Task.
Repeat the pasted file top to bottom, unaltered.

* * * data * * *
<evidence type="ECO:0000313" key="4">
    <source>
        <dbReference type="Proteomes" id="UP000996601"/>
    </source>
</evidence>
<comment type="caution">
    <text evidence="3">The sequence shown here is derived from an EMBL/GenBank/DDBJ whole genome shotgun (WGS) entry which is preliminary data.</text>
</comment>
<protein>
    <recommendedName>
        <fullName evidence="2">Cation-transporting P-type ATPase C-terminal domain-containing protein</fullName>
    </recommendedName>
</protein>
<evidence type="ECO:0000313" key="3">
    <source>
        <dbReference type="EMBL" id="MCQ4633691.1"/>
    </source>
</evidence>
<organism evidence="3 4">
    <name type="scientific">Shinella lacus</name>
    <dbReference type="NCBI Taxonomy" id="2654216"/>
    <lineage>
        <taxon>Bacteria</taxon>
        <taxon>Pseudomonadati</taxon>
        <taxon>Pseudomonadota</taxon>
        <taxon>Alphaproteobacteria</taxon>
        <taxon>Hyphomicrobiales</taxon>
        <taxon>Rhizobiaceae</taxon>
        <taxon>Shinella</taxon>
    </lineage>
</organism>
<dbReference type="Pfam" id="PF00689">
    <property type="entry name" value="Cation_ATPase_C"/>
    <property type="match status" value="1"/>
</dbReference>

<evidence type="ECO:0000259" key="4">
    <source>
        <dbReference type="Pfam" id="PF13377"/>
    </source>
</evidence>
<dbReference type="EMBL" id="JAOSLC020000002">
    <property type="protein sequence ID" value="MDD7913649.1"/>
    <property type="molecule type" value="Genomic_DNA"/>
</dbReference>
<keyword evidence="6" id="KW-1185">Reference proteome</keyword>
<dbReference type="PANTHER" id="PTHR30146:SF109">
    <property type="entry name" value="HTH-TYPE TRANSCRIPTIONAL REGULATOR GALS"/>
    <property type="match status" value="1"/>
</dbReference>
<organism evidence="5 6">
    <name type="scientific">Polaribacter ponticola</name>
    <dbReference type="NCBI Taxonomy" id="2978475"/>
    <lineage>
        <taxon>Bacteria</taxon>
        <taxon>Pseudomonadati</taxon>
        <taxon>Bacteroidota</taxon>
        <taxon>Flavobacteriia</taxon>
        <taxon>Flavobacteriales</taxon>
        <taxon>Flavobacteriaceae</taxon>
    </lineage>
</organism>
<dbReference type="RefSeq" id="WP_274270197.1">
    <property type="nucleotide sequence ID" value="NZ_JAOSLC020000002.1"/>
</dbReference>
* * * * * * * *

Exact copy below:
<evidence type="ECO:0000313" key="4">
    <source>
        <dbReference type="Proteomes" id="UP000996601"/>
    </source>
</evidence>
<comment type="caution">
    <text evidence="3">The sequence shown here is derived from an EMBL/GenBank/DDBJ whole genome shotgun (WGS) entry which is preliminary data.</text>
</comment>
<protein>
    <recommendedName>
        <fullName evidence="2">Cation-transporting P-type ATPase C-terminal domain-containing protein</fullName>
    </recommendedName>
</protein>
<evidence type="ECO:0000313" key="3">
    <source>
        <dbReference type="EMBL" id="MCQ4633691.1"/>
    </source>
</evidence>
<organism evidence="3 4">
    <name type="scientific">Shinella lacus</name>
    <dbReference type="NCBI Taxonomy" id="2654216"/>
    <lineage>
        <taxon>Bacteria</taxon>
        <taxon>Pseudomonadati</taxon>
        <taxon>Pseudomonadota</taxon>
        <taxon>Alphaproteobacteria</taxon>
        <taxon>Hyphomicrobiales</taxon>
        <taxon>Rhizobiaceae</taxon>
        <taxon>Shinella</taxon>
    </lineage>
</organism>
<dbReference type="Pfam" id="PF00689">
    <property type="entry name" value="Cation_ATPase_C"/>
    <property type="match status" value="1"/>
</dbReference>

<evidence type="ECO:0000259" key="4">
    <source>
        <dbReference type="Pfam" id="PF13377"/>
    </source>
</evidence>
<dbReference type="EMBL" id="JAOSLC020000002">
    <property type="protein sequence ID" value="MDD7913649.1"/>
    <property type="molecule type" value="Genomic_DNA"/>
</dbReference>
<keyword evidence="6" id="KW-1185">Reference proteome</keyword>
<dbReference type="PANTHER" id="PTHR30146:SF109">
    <property type="entry name" value="HTH-TYPE TRANSCRIPTIONAL REGULATOR GALS"/>
    <property type="match status" value="1"/>
</dbReference>
<organism evidence="5 6">
    <name type="scientific">Polaribacter ponticola</name>
    <dbReference type="NCBI Taxonomy" id="2978475"/>
    <lineage>
        <taxon>Bacteria</taxon>
        <taxon>Pseudomonadati</taxon>
        <taxon>Bacteroidota</taxon>
        <taxon>Flavobacteriia</taxon>
        <taxon>Flavobacteriales</taxon>
        <taxon>Flavobacteriaceae</taxon>
    </lineage>
</organism>
<dbReference type="RefSeq" id="WP_274270197.1">
    <property type="nucleotide sequence ID" value="NZ_JAOSLC020000002.1"/>
</dbReference>